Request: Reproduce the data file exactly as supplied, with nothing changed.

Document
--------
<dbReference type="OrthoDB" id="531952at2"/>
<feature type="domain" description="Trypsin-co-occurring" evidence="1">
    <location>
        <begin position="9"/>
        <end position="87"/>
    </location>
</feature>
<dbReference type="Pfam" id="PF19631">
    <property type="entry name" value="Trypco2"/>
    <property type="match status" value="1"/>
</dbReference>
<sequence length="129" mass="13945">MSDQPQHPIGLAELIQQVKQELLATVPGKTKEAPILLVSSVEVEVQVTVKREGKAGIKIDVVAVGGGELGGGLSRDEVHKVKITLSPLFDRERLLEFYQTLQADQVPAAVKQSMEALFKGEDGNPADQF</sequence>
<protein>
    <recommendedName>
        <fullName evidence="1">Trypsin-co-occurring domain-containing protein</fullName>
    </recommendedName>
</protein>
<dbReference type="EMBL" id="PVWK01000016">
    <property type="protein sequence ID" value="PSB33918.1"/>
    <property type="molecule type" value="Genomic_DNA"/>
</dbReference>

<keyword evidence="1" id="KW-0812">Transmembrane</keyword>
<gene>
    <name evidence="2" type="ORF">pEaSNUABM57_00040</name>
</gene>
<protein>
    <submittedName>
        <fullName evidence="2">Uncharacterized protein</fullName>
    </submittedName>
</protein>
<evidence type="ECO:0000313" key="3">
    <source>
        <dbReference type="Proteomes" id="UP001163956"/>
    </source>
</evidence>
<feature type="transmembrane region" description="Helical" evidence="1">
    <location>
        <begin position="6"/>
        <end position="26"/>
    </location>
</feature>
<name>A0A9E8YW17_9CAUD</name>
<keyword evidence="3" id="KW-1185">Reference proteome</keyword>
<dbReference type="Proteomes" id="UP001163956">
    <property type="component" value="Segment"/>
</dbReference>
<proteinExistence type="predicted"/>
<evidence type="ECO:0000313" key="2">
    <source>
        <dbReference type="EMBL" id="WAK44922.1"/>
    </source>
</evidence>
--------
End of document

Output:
<dbReference type="OrthoDB" id="531952at2"/>
<feature type="domain" description="Trypsin-co-occurring" evidence="1">
    <location>
        <begin position="9"/>
        <end position="87"/>
    </location>
</feature>
<dbReference type="Pfam" id="PF19631">
    <property type="entry name" value="Trypco2"/>
    <property type="match status" value="1"/>
</dbReference>
<sequence length="129" mass="13945">MSDQPQHPIGLAELIQQVKQELLATVPGKTKEAPILLVSSVEVEVQVTVKREGKAGIKIDVVAVGGGELGGGLSRDEVHKVKITLSPLFDRERLLEFYQTLQADQVPAAVKQSMEALFKGEDGNPADQF</sequence>
<protein>
    <recommendedName>
        <fullName evidence="1">Trypsin-co-occurring domain-containing protein</fullName>
    </recommendedName>
</protein>
<dbReference type="EMBL" id="PVWK01000016">
    <property type="protein sequence ID" value="PSB33918.1"/>
    <property type="molecule type" value="Genomic_DNA"/>
</dbReference>

<keyword evidence="1" id="KW-0812">Transmembrane</keyword>
<gene>
    <name evidence="2" type="ORF">pEaSNUABM57_00040</name>
</gene>
<protein>
    <submittedName>
        <fullName evidence="2">Uncharacterized protein</fullName>
    </submittedName>
</protein>
<evidence type="ECO:0000313" key="3">
    <source>
        <dbReference type="Proteomes" id="UP001163956"/>
    </source>
</evidence>
<feature type="transmembrane region" description="Helical" evidence="1">
    <location>
        <begin position="6"/>
        <end position="26"/>
    </location>
</feature>
<name>A0A9E8YW17_9CAUD</name>
<keyword evidence="3" id="KW-1185">Reference proteome</keyword>
<dbReference type="Proteomes" id="UP001163956">
    <property type="component" value="Segment"/>
</dbReference>
<proteinExistence type="predicted"/>
<evidence type="ECO:0000313" key="2">
    <source>
        <dbReference type="EMBL" id="WAK44922.1"/>
    </source>
</evidence>